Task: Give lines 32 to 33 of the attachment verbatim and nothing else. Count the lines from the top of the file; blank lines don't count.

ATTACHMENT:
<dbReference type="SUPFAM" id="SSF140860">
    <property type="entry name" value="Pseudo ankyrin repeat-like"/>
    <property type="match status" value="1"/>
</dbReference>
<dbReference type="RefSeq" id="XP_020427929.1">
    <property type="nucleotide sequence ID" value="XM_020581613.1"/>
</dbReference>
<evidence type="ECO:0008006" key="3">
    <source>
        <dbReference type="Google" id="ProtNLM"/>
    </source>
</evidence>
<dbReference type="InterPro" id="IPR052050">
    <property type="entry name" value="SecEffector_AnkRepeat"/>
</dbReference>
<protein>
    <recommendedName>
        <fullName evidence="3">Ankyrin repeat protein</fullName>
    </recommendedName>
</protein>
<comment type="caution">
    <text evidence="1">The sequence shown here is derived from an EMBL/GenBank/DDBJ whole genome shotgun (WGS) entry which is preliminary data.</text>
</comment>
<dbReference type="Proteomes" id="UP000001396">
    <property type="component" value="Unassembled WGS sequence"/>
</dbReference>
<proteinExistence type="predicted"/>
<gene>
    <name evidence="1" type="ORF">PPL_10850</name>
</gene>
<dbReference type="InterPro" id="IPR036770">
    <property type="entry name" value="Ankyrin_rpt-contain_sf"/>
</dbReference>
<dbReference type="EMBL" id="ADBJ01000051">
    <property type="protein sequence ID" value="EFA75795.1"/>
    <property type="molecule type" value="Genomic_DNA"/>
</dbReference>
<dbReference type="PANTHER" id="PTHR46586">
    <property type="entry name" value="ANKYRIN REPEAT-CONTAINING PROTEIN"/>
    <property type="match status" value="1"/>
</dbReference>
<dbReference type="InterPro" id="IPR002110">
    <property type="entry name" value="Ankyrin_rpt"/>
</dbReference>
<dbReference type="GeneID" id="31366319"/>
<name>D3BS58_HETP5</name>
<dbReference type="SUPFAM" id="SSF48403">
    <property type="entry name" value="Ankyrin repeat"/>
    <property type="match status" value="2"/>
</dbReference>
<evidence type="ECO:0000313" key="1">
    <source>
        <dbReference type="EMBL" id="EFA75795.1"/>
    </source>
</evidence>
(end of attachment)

    <property type="entry name" value="Ankyrin_rpt-contain_sf"/>
</dbReference>